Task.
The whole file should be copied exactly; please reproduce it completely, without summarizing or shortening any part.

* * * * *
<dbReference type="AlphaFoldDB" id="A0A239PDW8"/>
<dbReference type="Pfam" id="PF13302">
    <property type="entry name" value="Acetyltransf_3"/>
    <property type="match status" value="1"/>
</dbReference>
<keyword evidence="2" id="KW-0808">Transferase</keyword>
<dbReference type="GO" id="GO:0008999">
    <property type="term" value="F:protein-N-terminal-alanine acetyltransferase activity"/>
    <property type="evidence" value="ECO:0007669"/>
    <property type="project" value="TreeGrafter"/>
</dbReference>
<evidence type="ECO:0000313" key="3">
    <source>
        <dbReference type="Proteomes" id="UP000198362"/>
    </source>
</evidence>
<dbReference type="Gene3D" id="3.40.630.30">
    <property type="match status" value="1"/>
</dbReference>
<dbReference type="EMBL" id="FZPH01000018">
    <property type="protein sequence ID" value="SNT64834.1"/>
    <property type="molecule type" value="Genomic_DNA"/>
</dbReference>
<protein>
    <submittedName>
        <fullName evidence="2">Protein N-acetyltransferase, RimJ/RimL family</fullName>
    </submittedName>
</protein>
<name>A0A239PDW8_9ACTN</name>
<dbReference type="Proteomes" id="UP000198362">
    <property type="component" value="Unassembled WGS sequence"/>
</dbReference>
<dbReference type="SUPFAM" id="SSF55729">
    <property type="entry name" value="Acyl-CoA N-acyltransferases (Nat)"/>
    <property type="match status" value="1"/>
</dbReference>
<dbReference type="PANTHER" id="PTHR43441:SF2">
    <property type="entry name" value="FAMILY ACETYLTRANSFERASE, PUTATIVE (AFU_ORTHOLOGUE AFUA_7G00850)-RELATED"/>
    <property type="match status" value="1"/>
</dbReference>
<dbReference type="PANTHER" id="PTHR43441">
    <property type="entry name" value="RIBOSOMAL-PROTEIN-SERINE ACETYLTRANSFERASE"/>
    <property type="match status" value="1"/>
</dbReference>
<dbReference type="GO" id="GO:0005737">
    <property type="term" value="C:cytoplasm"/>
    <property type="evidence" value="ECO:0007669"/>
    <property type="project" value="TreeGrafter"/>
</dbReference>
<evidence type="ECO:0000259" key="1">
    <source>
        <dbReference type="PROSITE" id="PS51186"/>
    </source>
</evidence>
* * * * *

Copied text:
<dbReference type="AlphaFoldDB" id="A0A239PDW8"/>
<dbReference type="Pfam" id="PF13302">
    <property type="entry name" value="Acetyltransf_3"/>
    <property type="match status" value="1"/>
</dbReference>
<keyword evidence="2" id="KW-0808">Transferase</keyword>
<dbReference type="GO" id="GO:0008999">
    <property type="term" value="F:protein-N-terminal-alanine acetyltransferase activity"/>
    <property type="evidence" value="ECO:0007669"/>
    <property type="project" value="TreeGrafter"/>
</dbReference>
<evidence type="ECO:0000313" key="3">
    <source>
        <dbReference type="Proteomes" id="UP000198362"/>
    </source>
</evidence>
<dbReference type="Gene3D" id="3.40.630.30">
    <property type="match status" value="1"/>
</dbReference>
<dbReference type="EMBL" id="FZPH01000018">
    <property type="protein sequence ID" value="SNT64834.1"/>
    <property type="molecule type" value="Genomic_DNA"/>
</dbReference>
<protein>
    <submittedName>
        <fullName evidence="2">Protein N-acetyltransferase, RimJ/RimL family</fullName>
    </submittedName>
</protein>
<name>A0A239PDW8_9ACTN</name>
<dbReference type="Proteomes" id="UP000198362">
    <property type="component" value="Unassembled WGS sequence"/>
</dbReference>
<dbReference type="SUPFAM" id="SSF55729">
    <property type="entry name" value="Acyl-CoA N-acyltransferases (Nat)"/>
    <property type="match status" value="1"/>
</dbReference>
<dbReference type="PANTHER" id="PTHR43441:SF2">
    <property type="entry name" value="FAMILY ACETYLTRANSFERASE, PUTATIVE (AFU_ORTHOLOGUE AFUA_7G00850)-RELATED"/>
    <property type="match status" value="1"/>
</dbReference>
<dbReference type="PANTHER" id="PTHR43441">
    <property type="entry name" value="RIBOSOMAL-PROTEIN-SERINE ACETYLTRANSFERASE"/>
    <property type="match status" value="1"/>
</dbReference>
<dbReference type="GO" id="GO:0005737">
    <property type="term" value="C:cytoplasm"/>
    <property type="evidence" value="ECO:0007669"/>
    <property type="project" value="TreeGrafter"/>
</dbReference>
<evidence type="ECO:0000259" key="1">
    <source>
        <dbReference type="PROSITE" id="PS51186"/>
    </source>
</evidence>